24 4 / 2013
22 1 / 2013
23 12 / 2012
1. It’s easy to recite an entire book but difficult to make up a story.
2. It’s easy to line up toys but difficult to stay in line.
3. It makes perfect sense to climb on the sofa but little sense to sit on it.
4. Memorizing the Presidents in order - 10 minutes. Packing a school bag - 10 hours.
5. Family pictures on the wall are boring but that speck of dust next to it, now that’s fascinating!
6. Talking about weather patterns - a piece of cake. Talking about
my day - impossible.
7. Ability to focus on spinning objects - timeless. Ability to focus
on homework - 3 seconds.
8. Being called by name - can’t hear it. Some owl hooting in the distance - clear as a bell.
9. How to operate the remote control - zero instruction. How to button up pants - intensive instruction.
10. Navigating social rules - poorly skilled. Navigating from the back seat of the car - highly skilled.
23 12 / 2012
A diagnosis of autism is not the end of love and hope. But media stories thrive on the most overwhelming and horrifying circumstances. Here are just a few of the myths perpetuated by TV, magazines and movies — myths that, at least in my opinion, deserve to be blown away!
1. Autistic People Are All Alike
Myth: If I’ve met an autistic person (or seen the movie Rain Man), I have a good idea of what all autistic people are like.
Fact: Autistic people are as different from one another as they could be. The only elements that ALL autistic people seem to have in common are unusual difficulty with social communication.
2. Autistic People Don’t Have Feelings
Myth: Autistic people cannot feel or express love or empathy.
Fact: Many — in fact, most — autistic people are extremely capable of feeling and expressing love, though sometimes in idiosyncratic ways! What’s more, many autistic people are far more empathetic than the average person, though they may express their empathy in unusual ways.
3. Autistic People Don’t Build Relationships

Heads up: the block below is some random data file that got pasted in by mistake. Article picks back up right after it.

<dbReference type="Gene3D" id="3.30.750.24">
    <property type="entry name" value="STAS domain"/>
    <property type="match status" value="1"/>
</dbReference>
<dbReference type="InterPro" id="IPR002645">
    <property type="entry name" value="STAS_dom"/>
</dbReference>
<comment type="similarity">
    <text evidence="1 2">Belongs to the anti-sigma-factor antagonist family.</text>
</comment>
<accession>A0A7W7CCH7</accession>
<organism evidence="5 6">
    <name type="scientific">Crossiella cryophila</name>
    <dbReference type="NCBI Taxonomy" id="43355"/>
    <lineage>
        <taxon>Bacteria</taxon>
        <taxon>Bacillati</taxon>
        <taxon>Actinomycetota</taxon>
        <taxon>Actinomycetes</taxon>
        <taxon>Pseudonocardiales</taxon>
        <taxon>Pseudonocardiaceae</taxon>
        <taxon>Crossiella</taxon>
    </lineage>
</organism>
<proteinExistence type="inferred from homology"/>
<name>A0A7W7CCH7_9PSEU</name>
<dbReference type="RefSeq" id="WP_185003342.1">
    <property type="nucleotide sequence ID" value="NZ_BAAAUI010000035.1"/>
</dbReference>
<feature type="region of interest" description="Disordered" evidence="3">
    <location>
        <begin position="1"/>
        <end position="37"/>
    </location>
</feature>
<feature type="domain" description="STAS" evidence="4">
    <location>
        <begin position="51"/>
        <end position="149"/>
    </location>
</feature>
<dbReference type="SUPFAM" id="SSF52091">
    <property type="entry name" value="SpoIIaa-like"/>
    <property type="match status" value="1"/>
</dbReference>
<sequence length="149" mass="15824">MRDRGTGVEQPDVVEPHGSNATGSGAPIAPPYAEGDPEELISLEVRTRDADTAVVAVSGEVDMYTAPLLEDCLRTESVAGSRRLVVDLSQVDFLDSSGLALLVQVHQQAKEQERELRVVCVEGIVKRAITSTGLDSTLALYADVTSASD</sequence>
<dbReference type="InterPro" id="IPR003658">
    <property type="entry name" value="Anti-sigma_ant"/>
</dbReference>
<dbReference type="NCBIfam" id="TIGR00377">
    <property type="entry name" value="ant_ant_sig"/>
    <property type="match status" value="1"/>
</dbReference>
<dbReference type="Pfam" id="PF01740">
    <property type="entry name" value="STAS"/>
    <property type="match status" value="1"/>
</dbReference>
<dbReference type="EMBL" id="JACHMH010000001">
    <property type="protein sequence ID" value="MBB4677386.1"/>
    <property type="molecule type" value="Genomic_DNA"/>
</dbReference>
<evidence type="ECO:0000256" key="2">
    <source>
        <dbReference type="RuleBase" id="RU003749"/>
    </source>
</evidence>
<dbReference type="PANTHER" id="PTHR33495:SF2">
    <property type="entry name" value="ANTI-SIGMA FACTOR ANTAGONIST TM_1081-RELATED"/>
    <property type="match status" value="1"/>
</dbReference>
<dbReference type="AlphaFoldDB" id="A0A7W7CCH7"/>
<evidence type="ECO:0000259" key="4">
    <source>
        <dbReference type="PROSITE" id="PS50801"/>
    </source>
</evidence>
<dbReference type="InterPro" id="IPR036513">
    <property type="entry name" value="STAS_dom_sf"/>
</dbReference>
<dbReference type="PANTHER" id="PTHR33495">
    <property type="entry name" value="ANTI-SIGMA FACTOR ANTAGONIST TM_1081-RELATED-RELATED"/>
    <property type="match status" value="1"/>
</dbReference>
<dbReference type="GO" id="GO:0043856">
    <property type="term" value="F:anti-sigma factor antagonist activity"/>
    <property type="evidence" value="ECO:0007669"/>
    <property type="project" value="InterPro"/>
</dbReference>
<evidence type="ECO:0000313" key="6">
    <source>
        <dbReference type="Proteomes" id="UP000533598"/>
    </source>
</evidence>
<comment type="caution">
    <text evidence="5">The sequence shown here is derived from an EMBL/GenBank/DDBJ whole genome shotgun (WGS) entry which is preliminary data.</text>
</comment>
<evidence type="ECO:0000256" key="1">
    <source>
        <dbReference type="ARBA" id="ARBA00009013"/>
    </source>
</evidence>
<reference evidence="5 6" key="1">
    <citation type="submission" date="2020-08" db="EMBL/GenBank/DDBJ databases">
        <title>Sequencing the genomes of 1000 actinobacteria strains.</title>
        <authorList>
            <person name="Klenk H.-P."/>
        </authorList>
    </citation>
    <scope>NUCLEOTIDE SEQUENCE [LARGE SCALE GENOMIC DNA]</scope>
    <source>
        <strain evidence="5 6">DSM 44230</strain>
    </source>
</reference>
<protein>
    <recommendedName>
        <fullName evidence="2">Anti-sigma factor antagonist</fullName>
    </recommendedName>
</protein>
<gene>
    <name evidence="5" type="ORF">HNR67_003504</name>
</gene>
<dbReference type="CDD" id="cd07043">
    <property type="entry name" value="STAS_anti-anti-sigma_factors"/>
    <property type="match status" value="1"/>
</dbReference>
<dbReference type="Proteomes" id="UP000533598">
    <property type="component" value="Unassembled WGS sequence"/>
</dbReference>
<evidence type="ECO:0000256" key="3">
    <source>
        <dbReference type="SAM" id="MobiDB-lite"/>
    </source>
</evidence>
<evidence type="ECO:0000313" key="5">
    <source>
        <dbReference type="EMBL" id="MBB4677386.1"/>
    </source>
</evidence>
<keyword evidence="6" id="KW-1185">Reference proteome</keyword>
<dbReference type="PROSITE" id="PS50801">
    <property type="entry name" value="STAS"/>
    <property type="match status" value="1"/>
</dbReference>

Myth: Autistic people cannot build solid relationships with others.
Fact: While it’s unlikely that an autistic child will be a cheerleader, it is very likely that they will have solid relationships with, at the very least, their closest family members. And many autistic people do build strong friendships through shared passionate interests. There are also plenty of autistic people who marry and have satisfying romantic relationships.
4. Autistic People Are a Danger to Society
Myth: Autistic people are dangerous.
Fact: Recent news reports of an individual with Asperger Syndrome committing violent acts have led to fears about violence and autism. While there are many autistic individuals who exhibit violent behaviors, those behaviors are almost always caused by frustration, physical and/or sensory overload, and similar issues. It’s very rare for an autistic person to act violently out of malice.
5. All Autistic People Are Savants
Myth: Autistic people have amazing “savant” abilities, such as extraordinary math skills or musical skills.
Fact: It is true that a relatively few autistic people are “savants.” These individuals have what are called “splinter skills” which relate only to one or two areas of extraordinary ability. By far the majority of autistic people, though, have ordinary or even less-than-ordinary skill sets.
6. Autistic People Have No Language Skills